How did Ford Motor Company manage to turn a record $12.6 billion loss in 2006 into a $6.6 billion profit by 2010—without a cent of government aid? What did it take for then-new CEO Alan Mulally to slash the product line by two-thirds and double investment in the remaining third? For him and his team to make such complex, seemingly contradictory decisions—massive restructuring alongside big bets? And how did they manage to pay off half of the $24 billion debt piled on to propel the turnaround?
Simple: bold leadership.
If ever there is a call for bold leadership and decision-making, it’s in times of uncertainty or adversity. Opportunity is ever present, particularly in tough times. With bold leadership, companies can not only prosper, but they can also exploit their competitors’ paralysis and make important, even game-changing moves that position them for enduring success. During the Great Depression, for example, companies such as Procter & Gamble, DuPont, and even General Motors took contrarian positions that turned out to be wildly successful. (See “The Great Depression: Time of Opportunity,” below.)
So what does it take to change the mindset and behavior of the team at the top? To shake them out of their risk-averse wait-and-see attitude, even when they know that inertia itself is risky? To inspire the requisite boldness so that they act ahead of the need, ahead of the competition—and before hardship or crisis makes action a necessity rather than a choice?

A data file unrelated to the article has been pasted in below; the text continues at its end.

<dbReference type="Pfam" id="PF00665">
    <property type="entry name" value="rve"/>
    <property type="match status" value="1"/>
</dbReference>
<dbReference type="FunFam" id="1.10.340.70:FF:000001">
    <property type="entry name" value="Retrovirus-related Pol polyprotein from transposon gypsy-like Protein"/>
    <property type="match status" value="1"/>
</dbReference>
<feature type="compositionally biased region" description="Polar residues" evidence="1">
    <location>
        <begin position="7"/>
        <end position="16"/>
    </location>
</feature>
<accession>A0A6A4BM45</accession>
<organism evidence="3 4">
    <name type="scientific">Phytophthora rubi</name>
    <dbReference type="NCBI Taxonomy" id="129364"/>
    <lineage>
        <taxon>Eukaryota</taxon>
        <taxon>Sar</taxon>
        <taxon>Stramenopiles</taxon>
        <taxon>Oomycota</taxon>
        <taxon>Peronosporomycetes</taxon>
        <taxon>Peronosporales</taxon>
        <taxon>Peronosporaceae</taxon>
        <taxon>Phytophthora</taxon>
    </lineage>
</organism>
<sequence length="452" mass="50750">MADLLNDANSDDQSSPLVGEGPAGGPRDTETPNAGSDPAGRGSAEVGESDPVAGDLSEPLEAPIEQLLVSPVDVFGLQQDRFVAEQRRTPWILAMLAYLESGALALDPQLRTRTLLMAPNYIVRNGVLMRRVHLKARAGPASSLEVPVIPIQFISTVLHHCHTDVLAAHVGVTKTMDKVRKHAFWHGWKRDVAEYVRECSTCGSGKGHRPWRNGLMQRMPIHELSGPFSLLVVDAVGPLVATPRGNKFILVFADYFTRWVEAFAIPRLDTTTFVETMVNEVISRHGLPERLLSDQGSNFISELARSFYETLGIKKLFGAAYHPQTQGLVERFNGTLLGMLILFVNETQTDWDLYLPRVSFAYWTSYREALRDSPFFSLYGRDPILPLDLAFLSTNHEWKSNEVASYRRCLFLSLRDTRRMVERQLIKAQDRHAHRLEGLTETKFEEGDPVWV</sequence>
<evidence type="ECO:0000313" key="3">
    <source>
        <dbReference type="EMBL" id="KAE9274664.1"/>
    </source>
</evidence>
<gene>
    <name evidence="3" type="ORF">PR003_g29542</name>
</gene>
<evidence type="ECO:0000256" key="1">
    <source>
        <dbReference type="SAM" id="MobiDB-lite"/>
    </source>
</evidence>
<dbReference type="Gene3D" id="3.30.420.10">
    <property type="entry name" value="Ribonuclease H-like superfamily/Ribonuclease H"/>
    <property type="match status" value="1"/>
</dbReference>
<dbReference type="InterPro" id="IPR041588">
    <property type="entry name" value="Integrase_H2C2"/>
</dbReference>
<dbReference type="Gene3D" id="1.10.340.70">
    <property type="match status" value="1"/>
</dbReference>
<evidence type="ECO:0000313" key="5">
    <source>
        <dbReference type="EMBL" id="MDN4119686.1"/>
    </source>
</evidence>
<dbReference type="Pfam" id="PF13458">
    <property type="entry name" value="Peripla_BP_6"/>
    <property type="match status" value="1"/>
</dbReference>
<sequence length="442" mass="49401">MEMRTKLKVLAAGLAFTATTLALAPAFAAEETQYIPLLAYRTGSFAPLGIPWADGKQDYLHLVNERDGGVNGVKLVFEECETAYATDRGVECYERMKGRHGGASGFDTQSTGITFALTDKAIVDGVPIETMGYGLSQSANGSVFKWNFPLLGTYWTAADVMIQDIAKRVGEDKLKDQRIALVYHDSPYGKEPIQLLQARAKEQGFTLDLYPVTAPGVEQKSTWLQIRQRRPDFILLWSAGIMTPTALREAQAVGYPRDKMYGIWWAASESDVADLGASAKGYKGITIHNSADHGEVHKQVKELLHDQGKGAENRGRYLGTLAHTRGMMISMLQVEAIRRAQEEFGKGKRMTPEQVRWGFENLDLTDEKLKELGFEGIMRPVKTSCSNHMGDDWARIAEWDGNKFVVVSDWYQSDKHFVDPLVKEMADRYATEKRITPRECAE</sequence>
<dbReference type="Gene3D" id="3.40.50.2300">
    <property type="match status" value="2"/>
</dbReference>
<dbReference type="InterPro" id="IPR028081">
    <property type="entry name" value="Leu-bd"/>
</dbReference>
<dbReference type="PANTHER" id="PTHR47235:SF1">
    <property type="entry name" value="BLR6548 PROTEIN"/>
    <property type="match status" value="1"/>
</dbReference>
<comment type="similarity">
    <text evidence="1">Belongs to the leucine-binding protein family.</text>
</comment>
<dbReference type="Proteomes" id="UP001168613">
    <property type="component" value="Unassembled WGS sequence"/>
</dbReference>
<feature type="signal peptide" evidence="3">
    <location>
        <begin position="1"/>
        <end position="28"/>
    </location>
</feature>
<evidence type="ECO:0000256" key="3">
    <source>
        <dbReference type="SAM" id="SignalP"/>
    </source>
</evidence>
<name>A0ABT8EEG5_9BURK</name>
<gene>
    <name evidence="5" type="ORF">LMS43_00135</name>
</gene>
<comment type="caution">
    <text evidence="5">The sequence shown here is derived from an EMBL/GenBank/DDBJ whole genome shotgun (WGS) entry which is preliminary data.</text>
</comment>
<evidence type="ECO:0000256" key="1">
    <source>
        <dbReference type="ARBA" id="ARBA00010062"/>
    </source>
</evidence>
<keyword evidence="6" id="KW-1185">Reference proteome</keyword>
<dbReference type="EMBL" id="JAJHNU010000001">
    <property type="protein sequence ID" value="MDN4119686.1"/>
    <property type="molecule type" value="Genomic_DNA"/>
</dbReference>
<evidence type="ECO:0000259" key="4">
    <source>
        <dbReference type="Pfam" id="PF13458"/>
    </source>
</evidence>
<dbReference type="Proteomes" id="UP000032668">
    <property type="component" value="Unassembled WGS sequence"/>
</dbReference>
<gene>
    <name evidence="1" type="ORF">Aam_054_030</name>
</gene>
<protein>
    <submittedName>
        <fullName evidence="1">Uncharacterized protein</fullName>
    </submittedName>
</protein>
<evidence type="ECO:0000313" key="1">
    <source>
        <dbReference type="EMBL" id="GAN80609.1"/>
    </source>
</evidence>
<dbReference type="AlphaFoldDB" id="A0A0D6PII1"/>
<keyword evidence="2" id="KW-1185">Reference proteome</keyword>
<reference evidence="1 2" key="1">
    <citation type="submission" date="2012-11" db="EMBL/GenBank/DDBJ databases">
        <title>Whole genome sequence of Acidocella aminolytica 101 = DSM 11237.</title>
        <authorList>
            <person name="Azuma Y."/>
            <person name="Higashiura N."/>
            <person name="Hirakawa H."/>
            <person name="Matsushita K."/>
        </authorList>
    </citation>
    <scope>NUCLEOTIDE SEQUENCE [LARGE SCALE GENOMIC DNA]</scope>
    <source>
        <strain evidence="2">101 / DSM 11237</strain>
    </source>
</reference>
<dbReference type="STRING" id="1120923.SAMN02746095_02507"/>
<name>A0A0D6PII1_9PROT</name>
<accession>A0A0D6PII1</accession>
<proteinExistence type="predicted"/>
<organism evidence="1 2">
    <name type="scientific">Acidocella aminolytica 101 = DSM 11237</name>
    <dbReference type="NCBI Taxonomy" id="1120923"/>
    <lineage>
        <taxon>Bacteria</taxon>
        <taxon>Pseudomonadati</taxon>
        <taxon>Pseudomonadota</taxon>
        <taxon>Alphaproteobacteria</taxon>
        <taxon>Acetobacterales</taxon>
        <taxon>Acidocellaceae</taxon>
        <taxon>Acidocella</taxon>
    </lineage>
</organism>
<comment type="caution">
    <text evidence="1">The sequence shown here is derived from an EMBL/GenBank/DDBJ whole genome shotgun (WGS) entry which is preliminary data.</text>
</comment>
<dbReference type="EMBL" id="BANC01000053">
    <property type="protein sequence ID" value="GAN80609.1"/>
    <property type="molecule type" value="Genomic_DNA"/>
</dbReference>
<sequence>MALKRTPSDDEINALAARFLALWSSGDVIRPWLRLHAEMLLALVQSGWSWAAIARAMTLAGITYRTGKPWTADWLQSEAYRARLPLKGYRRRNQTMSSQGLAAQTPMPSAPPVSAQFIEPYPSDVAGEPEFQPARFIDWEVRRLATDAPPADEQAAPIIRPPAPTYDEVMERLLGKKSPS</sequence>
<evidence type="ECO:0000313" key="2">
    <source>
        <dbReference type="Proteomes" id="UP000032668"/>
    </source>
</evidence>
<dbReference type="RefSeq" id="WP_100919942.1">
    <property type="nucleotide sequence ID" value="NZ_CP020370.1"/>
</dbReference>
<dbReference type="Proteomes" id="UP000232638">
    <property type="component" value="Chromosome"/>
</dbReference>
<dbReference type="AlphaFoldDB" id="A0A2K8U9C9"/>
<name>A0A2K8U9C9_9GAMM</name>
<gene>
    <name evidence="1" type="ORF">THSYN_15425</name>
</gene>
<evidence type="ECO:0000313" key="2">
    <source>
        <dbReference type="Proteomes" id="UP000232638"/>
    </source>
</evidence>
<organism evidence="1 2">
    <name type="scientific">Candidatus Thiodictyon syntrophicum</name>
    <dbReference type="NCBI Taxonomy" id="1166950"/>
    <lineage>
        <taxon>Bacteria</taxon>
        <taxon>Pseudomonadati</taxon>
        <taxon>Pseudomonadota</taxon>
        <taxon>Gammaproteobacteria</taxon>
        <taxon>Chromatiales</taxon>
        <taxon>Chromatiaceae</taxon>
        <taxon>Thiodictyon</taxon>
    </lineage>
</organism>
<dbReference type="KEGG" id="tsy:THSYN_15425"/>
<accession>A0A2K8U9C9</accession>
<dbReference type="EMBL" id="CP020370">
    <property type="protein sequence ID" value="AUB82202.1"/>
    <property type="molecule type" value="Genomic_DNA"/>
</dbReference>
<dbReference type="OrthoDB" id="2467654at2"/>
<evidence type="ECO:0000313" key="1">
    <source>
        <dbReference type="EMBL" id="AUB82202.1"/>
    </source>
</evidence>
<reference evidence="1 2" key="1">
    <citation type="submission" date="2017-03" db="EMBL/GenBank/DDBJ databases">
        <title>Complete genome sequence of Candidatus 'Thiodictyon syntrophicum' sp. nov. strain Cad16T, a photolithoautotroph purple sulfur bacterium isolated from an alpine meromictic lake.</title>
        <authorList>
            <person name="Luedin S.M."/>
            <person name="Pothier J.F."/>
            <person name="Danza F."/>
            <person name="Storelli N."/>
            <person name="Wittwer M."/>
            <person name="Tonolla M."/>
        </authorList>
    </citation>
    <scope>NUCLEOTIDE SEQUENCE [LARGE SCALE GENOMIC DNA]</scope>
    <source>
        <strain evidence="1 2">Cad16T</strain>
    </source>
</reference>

Often, as in Ford’s case, a company will bring in an outside CEO. Or the existing CEO will reshuffle the team and reorganize management, recruiting new blood and “retiring” established heavy hitters. That may signal change, but it certainly doesn’t guarantee it. Although change from within can be difficult (and without guarantees), the payoff from changing leaders’ behavior is potentially far greater. From a practical standpoint, changing leaders’ behavior—and grooming future leaders to equip them to face the new realities—may also be smarter, in light of the growing leadership deficit that companies are facing: of the 3,500 companies worldwide that The Boston Consulting Group surveyed recently, 58 percent indicated that they were lacking leadership for critical roles. (See “New Leadership Rules,” BCG article, May 2010.)
Consider the stories of two large companies and the strategies their CEOs used to overcome paralysis at the top and bring about vital change—by changing people’s behavior.